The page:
OK people, we need to discuss billboards. Yes, we really must.
At best, these giant corporate placards are problematic—they loom garishly over us, clutter our landscapes, and intrude into our communities with no respect for local aesthetics or preferences. Now, however, billboards are getting a high-tech reboot, allowing advertisers to invade not only our places but also our privacy.
Having to see billboards everywhere is bad enough. Far worse, though, is that the modernized, digitalized, computerized structures can see you—and track you.
Clear Channel Outdoor Americas, having already splattered the country with tens of thousands of billboards, has revealed that it’s partnering with AT&T and other data snoops to erect “smart” billboards that will know and record when you drive or walk past one.
Using your own mobile phone, they can then follow your travel patterns and consumer behavior. Aggregating that information with other available data, Clear Channel can then know the average age and gender of passersby who see an ad on a particular billboard and know whether they later make purchases.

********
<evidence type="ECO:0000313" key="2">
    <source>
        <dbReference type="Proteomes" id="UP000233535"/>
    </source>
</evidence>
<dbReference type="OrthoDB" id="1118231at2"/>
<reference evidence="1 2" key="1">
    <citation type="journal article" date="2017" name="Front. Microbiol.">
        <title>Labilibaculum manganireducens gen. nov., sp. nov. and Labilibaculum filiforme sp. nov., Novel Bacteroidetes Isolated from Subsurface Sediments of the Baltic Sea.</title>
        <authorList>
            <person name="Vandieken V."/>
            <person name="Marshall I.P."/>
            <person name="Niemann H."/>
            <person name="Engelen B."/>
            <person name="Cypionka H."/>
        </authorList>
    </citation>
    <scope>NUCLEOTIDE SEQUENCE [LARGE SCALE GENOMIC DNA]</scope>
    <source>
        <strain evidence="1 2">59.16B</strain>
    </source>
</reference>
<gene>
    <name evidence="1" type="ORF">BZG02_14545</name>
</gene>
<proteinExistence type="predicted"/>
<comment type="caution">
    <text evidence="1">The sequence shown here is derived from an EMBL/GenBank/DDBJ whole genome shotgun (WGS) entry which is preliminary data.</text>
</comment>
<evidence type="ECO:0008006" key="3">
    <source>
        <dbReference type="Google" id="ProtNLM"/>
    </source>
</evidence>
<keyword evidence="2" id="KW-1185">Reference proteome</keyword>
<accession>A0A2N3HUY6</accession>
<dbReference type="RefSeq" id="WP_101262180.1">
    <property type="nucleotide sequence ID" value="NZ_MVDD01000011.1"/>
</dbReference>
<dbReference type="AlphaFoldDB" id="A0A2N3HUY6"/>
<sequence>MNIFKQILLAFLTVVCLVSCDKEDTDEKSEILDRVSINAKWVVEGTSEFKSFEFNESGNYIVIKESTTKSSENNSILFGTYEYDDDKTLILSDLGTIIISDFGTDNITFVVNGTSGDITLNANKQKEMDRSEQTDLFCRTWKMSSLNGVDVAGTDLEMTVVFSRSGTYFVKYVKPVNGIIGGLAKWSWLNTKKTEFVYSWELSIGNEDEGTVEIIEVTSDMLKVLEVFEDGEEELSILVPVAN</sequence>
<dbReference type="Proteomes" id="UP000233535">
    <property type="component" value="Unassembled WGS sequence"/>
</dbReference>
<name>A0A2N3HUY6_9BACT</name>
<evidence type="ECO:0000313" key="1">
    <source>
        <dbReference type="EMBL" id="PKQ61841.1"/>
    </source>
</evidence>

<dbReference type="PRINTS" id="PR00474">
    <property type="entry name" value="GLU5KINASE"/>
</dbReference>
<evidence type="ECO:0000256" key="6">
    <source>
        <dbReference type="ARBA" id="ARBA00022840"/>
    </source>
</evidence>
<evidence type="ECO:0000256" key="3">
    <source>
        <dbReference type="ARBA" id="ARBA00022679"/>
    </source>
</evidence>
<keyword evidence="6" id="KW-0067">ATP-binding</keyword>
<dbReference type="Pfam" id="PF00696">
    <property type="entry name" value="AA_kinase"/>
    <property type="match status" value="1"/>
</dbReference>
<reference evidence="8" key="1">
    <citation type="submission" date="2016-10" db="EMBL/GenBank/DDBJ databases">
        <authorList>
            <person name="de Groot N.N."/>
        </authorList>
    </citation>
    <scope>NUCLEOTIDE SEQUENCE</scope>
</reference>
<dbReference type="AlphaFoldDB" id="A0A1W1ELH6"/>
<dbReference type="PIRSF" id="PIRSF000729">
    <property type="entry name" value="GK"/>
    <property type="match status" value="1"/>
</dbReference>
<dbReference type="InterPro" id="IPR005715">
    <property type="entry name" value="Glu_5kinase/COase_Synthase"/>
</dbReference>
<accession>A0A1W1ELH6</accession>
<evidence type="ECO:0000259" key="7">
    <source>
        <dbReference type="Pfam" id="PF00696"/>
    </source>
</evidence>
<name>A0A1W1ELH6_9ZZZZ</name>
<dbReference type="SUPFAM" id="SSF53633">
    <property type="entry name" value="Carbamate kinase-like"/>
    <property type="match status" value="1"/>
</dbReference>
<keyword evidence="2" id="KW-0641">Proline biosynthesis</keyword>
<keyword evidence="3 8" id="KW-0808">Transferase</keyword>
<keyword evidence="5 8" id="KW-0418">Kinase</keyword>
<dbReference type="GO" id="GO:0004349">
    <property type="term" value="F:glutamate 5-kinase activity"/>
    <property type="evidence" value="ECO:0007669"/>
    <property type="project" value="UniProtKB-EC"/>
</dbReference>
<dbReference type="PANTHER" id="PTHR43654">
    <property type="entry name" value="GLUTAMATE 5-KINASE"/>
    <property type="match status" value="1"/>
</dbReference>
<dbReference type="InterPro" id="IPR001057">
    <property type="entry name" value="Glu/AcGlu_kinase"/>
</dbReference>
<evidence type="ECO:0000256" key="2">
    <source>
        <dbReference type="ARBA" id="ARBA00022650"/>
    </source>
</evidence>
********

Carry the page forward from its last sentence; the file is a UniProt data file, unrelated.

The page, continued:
It’s “a bit creepy,” admits Andy Stevens, Clear Channel’s own vice president for “research and insights.”
Stevens rationalizes the company’s zippy new Orwellian billboards as just another step into the digital future: “We’re just tapping into an existing data ecosystem,” he shrugs. The millions of profiles collected by Clear Channel are “obviously … very valuable to an advertiser.”
Yet maybe they’re more valuable to those of us who treasure our privacy and have given no permission to be targeted and tracked by a billboard huckster. And we thought government spying was out of control.
For information on corporate snooping, go to EPIC.org.
Jim Hightower is a columnist for OtherWords, radio commentator, writer, and public speaker. He’s also editor of the newsletter, The Hightower Lowdown, and a member of the Public Citizen board. This article was originally published on OtherWords.
Views expressed in this article are the opinions of the author and do not necessarily reflect the views of The Epoch Times.